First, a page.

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From Torsten Curdt <>
Subject Re: working together
Date Wed, 08 Apr 2009 08:04:02 GMT
On Wed, Apr 8, 2009 at 05:11, Avinash Lakshman
<> wrote:
> Point #1 I would love to have committers from outside but the way this
> happened took all of us by surprise. Granted we were not on the list but if
> I were one of the committers I would have definitely pinged one of the other
> committters and asked them as to whether they knew what the hell was going
> on. Anyway this is water under bridge now.

Yes ... not much we can do about this anymore. But as said. I am more
than unhappy with that too.

> I hate bitter confrontation since
> it doesn't take anyone forward but only leaves a bitter taste in everyone's
> mouth. I have had many personal conversations with Jonathan via chat and I
> have nothing personal against anyone, perhaps not everyone but definitely
> nothing against Jonathan.

That good

> The part that is very disconcerting are the following:
> (1) If one becomes a committer one is not expected to blitz through the code
> base and start refactoring everything. There is a way this needs to be
> handled. In any organization one doesn't just go about ripping out everyone
> else's code for no rhyme or reason. That will offend anybody. I personally
> would not go about ripping someone else's code apart if I had become
> committer. It is just that respect ought to be there.

Well, this is where I might see a code ownership problem. I think
every committer can change everything he wants. Not that he should.
And you are right about respectful changes. But in an established
project I would not get offended. Unfortunately Cassandra is not an
established project in the notion of community yet.

> There is a way to get
> this done. Changes to code because person X likes something to be in some
> particular form and going and just changing that in person Y's code is just
> plain wrong. It borders on arrogance which is not the way things should be
> done. If I become a committer on Hadoop can I just go and start ripping
> apart every class and start making changes just because I don't like the
> coding style.

Please don't see this as (remotely as) arrogance. What is your stand
on refactoring? Maybe even just to understand code better. Is that
something out of question for you?

> This is a premature project on Apache and I think we need to
> keep the original developers in the loop till everyone has some degree of
> confidence on the changes made by new committers.


> (2) This is something that I have said many times over. Certain things are
> the way they are for a reason. For example when I say ConcurrentHashMap is a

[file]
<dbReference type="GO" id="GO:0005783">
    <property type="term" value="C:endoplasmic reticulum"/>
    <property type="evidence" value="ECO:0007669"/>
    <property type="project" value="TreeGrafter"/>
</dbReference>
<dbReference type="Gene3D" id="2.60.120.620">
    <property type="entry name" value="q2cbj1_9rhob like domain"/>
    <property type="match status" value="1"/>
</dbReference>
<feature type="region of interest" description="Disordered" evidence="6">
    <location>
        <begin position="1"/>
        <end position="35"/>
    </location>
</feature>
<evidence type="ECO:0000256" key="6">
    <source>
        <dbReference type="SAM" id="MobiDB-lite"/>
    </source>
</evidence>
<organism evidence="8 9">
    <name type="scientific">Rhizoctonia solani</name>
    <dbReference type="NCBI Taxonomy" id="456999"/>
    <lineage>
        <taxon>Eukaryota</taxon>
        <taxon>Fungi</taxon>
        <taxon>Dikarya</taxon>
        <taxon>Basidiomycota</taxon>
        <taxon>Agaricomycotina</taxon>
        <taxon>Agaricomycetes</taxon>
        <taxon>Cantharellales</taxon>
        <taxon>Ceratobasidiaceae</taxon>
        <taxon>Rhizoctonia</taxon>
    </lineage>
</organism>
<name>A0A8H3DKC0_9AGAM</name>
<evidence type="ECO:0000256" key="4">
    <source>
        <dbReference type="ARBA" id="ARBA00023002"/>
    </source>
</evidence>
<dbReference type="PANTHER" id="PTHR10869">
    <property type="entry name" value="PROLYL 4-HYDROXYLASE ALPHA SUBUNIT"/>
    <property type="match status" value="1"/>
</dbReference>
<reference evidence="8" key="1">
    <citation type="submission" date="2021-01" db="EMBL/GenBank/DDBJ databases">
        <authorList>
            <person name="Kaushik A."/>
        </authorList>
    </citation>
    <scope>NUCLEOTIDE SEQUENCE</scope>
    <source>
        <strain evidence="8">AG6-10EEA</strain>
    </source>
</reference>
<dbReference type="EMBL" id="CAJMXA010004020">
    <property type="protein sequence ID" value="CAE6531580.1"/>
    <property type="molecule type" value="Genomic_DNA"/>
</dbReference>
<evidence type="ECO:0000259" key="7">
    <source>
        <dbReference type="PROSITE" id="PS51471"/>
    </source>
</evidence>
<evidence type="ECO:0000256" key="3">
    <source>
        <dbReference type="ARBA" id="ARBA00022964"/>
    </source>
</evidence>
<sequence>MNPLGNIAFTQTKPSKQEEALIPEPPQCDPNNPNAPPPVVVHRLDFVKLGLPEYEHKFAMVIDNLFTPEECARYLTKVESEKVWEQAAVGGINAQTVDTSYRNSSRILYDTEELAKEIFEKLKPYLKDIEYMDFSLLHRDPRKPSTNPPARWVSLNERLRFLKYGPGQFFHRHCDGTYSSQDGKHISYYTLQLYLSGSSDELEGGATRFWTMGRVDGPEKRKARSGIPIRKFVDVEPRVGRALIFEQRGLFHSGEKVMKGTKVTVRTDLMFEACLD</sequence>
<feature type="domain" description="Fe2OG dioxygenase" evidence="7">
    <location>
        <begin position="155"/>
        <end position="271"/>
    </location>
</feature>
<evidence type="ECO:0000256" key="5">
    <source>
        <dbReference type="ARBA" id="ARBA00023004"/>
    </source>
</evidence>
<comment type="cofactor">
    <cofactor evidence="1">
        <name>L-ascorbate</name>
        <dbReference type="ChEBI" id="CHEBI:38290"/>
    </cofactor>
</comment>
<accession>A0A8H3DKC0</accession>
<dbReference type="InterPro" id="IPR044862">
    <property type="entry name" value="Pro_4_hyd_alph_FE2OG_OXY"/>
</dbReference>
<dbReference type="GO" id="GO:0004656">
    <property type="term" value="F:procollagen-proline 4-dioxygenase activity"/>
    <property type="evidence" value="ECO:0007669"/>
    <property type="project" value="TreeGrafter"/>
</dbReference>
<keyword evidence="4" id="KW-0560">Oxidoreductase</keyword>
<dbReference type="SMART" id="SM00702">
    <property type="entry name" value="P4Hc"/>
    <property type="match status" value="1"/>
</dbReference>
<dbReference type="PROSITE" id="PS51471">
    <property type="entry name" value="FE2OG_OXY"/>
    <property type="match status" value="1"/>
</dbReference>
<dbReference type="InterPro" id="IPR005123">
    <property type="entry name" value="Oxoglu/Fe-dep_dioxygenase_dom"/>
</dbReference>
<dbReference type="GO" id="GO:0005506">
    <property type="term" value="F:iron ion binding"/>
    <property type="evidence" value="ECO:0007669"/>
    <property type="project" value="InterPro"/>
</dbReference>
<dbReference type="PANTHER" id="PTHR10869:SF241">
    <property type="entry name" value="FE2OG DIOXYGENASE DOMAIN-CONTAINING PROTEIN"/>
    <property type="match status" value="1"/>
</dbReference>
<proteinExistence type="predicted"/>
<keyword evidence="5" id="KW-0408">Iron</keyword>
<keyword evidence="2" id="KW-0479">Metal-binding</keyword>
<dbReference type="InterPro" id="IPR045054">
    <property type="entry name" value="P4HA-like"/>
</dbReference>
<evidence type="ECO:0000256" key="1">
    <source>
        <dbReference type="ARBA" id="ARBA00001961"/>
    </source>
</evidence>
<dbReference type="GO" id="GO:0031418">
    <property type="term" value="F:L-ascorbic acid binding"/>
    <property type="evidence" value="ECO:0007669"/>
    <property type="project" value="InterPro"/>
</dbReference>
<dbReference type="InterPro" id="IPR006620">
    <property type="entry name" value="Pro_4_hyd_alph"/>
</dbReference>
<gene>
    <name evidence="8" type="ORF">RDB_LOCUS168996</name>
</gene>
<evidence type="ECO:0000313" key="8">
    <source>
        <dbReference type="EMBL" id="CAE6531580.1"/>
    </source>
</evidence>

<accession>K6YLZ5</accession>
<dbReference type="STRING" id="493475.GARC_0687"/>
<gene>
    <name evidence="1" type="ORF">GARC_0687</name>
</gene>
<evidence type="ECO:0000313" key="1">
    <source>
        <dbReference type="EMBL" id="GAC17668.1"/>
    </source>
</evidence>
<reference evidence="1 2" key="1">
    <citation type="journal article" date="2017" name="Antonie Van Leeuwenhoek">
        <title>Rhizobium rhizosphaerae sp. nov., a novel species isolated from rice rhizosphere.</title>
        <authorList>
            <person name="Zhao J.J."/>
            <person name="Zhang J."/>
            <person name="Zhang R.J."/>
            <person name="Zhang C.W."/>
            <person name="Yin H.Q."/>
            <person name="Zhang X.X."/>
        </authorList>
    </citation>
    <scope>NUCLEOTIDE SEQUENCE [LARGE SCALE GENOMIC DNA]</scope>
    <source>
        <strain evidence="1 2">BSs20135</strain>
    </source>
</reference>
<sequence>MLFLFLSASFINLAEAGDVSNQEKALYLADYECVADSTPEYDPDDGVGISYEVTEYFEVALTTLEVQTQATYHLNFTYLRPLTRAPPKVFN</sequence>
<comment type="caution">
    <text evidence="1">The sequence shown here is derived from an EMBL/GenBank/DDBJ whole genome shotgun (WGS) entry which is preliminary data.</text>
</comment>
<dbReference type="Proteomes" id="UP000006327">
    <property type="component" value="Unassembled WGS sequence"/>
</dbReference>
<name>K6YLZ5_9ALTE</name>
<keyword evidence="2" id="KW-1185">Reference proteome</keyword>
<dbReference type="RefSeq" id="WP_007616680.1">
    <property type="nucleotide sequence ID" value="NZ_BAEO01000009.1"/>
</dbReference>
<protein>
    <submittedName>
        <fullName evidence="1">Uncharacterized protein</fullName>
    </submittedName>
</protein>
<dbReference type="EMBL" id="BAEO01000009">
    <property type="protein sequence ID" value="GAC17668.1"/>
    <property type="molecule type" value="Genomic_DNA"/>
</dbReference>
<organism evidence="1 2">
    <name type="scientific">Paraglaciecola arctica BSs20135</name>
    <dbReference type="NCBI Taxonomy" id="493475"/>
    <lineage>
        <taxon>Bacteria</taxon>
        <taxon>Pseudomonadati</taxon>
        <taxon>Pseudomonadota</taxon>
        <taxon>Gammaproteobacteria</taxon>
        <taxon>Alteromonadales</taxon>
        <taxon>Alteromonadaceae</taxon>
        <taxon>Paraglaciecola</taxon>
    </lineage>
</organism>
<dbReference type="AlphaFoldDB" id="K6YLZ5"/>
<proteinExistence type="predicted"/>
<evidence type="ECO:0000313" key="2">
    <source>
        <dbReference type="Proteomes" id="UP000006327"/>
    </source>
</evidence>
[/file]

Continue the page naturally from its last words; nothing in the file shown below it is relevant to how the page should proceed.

> memory hog I say it because we have seen this in practice. How does it
> manifest itself? I obviously do not recall since all this was over a year
> ago. No one can claim to have run tests the way we have in the last year and
> a half. One cannot just run some simple test and say well I do not see the
> problem. I am not dumb. Anyone having gone through the exercise of having
> built a system like this in an organization will realize that the tests are
> very intermingled with the organization's infrastructure. I have no time to
> rip that all apart and put together a test suite at this point.

As long as it is a goal I think it would be good. Or as I said: maybe
just forward the testing results to the dev community somehow.

> This is just
> an example. There are many such instances - after all - we are the ones who
> have the operational experience with this and I do not think anyone can
> claim to understand the behavior this system in production workloads better
> than we do.

Probably right at this point or is anyone else using the project in a
real world scenario here yet?

> My understanding was that new committers come in and start with some feature
> implement that and then slowly start looking into what more they could do
> going forward. It is NOT come in and refactor the hell out of the system
> because you like something to be in a specific way. I do not beleive this
> will fly in any community. It is something like we now going through the
> entire code base and changing all the stuff just because I like it in a
> specific way. This seems ludicrous.

Well, I cannot (and frankly also don't want to) judge the
contributions over at github. But it appears there is code knowledge.
You can never expect someone to catch up on the 2 years you guys have
been working on the project. So you will have to deal with someone
that is new to the code base. For the project to fly you must be
willing to do some mentoring as well.

> We may have no experience in open source
> but we understand etiquette very well. This just doesn't seem the way things
> work in other Apache projects which are successful. We work very closely
> with two committers from the Hadoop project who were flabbergasted with the
> refactor changes that were going in. That is my gripe with the whole thing.

The incubation of Hadoop was very different pre conditions than
Cassandra. Which makes it very hard to compare.

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